Selection rule
In physics and chemistry, a selection rule, or transition rule, formally constrains the possible transitions of a system from one quantum state to another. Selection rules have been derived for electromagnetic transitions in molecules, in atoms, in atomic nuclei, and so on. The selection rules may differ according to the technique used to observe the transition. The selection rule also plays a role in chemical reactions, where some are formally spin forbidden reactions, that is, reactions where the spin state changes at least once from reactants to products.
In the following, mainly atomic and molecular transitions are considered.
Overview
In quantum mechanics the basis for a spectroscopic selection rule is the value of the transition moment integral[1]
 ,
where and are the wave functions of the two states involved in the transition and µ is the transition moment operator. This integral represents the propagator (and thus the probability) of the transition between states; therefore if the value of this integral is zero the transition is forbidden. In practice, the integral itself does not need to be calculated to determine a selection rule. It is sufficient to determine the symmetry of transition moment function, If the symmetry of this function spans the totally symmetric representation of the point group to which the atom or molecule belongs then its value is (in general) not zero and the transition is allowed. Otherwise, the transition is forbidden.
The transition moment integral is zero if the transition moment function, , is antisymmetric or odd, i.e. holds. The symmetry of the transition moment function is the direct product of the parities of its three components. The symmetry characteristics of each component can be obtained from standard character tables. Rules for obtaining the symmetries of a direct product can be found in texts on character tables. [2]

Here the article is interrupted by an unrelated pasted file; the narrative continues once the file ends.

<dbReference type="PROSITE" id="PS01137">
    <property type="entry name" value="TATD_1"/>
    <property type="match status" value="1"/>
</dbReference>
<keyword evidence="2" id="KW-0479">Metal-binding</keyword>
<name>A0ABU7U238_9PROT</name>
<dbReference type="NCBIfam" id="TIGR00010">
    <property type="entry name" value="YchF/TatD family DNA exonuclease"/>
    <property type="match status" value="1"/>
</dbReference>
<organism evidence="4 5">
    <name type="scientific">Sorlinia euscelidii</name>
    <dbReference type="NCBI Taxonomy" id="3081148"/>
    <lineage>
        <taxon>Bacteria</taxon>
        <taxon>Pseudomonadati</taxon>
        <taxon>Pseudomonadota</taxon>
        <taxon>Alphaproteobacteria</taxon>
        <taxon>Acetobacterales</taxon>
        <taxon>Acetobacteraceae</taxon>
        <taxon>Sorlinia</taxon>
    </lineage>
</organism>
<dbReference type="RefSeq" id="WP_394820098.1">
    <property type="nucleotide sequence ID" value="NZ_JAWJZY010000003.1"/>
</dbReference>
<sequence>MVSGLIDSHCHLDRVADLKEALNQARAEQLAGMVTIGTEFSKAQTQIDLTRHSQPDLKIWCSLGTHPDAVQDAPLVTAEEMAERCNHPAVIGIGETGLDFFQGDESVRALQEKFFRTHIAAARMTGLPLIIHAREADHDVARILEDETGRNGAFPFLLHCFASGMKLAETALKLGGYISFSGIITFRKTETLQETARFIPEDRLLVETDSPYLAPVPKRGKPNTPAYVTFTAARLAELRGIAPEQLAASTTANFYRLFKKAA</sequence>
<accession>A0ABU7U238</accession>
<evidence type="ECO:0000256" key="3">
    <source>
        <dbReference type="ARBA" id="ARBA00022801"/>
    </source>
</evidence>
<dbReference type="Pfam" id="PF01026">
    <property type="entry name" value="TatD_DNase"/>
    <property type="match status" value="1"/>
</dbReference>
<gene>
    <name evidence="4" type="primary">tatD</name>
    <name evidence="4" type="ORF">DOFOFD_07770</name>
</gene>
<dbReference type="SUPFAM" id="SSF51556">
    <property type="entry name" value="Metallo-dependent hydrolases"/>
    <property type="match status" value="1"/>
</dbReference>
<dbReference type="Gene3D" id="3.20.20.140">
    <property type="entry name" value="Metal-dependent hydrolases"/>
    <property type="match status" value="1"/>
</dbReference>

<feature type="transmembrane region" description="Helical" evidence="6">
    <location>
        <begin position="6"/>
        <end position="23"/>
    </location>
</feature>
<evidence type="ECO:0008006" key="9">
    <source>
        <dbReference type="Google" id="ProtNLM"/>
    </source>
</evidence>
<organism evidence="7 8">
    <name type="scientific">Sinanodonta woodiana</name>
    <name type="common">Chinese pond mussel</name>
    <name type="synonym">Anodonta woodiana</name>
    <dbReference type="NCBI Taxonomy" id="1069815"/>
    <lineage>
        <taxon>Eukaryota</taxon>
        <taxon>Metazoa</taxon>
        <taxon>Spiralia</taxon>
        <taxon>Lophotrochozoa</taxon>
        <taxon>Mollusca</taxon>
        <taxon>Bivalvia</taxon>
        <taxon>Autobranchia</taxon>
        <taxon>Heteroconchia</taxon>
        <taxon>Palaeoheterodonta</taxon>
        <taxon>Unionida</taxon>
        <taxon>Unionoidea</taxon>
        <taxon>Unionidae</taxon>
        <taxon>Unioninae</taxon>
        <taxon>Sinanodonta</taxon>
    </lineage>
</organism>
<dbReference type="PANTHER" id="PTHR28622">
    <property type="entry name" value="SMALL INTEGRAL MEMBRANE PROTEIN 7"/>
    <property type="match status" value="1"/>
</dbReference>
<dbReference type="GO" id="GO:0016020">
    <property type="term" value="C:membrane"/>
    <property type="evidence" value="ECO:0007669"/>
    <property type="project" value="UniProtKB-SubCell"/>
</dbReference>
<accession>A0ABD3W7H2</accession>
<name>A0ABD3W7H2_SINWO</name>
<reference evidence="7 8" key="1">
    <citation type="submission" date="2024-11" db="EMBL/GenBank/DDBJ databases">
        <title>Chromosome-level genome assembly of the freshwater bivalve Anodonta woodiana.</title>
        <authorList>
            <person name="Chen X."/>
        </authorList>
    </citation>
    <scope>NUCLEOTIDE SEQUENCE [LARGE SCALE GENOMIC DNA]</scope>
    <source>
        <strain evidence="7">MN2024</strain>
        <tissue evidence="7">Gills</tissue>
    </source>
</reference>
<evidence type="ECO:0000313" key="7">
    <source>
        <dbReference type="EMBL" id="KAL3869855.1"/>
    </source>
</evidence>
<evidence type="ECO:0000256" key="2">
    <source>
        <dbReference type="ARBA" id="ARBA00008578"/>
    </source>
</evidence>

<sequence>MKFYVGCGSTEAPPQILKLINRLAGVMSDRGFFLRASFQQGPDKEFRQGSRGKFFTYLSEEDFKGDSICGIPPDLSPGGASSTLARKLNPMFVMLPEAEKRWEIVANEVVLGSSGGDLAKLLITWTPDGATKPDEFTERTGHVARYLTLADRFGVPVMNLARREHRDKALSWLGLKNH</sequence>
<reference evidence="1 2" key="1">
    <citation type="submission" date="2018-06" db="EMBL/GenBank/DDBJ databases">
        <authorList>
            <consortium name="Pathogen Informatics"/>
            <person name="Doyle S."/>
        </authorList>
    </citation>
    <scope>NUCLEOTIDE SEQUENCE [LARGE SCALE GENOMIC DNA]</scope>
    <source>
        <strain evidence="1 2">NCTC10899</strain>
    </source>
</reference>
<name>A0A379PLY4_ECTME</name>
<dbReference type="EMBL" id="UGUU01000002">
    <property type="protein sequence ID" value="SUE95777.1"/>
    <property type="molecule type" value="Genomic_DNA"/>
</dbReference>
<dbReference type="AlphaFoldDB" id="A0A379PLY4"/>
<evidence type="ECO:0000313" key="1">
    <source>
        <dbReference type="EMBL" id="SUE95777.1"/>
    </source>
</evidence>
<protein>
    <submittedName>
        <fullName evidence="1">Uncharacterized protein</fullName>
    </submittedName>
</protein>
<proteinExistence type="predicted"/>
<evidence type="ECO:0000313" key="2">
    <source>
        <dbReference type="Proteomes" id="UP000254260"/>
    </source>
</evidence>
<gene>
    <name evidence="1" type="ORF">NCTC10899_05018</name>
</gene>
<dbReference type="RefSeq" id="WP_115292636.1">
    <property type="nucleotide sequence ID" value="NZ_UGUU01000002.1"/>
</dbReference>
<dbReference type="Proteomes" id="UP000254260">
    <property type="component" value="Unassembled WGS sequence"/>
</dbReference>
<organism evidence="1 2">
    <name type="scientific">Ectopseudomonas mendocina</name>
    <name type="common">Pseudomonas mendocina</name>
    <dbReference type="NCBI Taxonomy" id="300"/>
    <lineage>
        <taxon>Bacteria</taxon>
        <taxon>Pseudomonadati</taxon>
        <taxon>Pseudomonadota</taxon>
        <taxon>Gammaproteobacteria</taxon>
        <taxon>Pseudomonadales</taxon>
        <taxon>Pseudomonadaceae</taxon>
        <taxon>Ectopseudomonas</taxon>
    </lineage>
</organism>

Transition type  µ transforms as  note 

Electric dipole  x, y, z  Optical spectra 
Electric quadrupole  x^{2}, y^{2}, z^{2}, xy, xz, yz  Constraint x^{2} + y^{2} + z^{2} = 0 
Electric polarizability  x^{2}, y^{2}, z^{2}, xy, xz, yz  Raman spectra 
Magnetic dipole  R_{x}, R_{y}, R_{z}  Optical spectra (weak) 
Examples
Electronic spectra
The Laporte rule is a selection rule formally stated as follows: In a centrosymmetric environment, transitions between like atomic orbitals such as ss, pp, dd, or ff, transitions are forbidden. The Laporte rule applies to electric dipole transitions, so the operator has u symmetry (meaning ungerade, odd).[3] p orbitals also have u symmetry, so the symmetry of the transition moment function is given by the triple product u×u×u, which has u symmetry. The transitions are therefore forbidden. Likewise, d orbitals have g symmetry (meaning gerade, even), so the triple product g×u×g also has u symmetry and the transition is forbidden.[4]
The wave function of a single electron is the product of a spacedependent wave function and a spin wave function. Spin is directional and can be said to have odd parity. It follows that transitions in which the spin "direction" changes are forbidden. In formal terms, only states with the same total spin quantum number are "spinallowed".[5] In crystal field theory, dd transitions that are spinforbidden are much weaker than spinallowed transitions. Both can be observed, in spite of the Laporte rule, because the actual transitions are coupled to vibrations that are antisymmetric and have the same symmetry as the dipole moment operator.[6]
Vibrational spectra
In vibrational spectroscopy, transitions are observed between different vibrational states. In a fundamental vibration, the molecule is excited from its ground state (v = 0) to the first excited state (v = 1). The symmetry of the groundstate wave function is the same as that of the molecule. It is, therefore, a basis for the totally symmetric representation in the point group of the molecule. It follows that, for a vibrational transition to be allowed, the symmetry of the excited state wave function must be the same as the symmetry of the transition moment operator.[7]
In infrared spectroscopy, the transition moment operator transforms as either x and/or y and/or z. The excited state wave function must also transform as at least one of these vectors. In Raman spectroscopy, the operator transforms as one of the secondorder terms in the rightmost column of the character table, below.[2]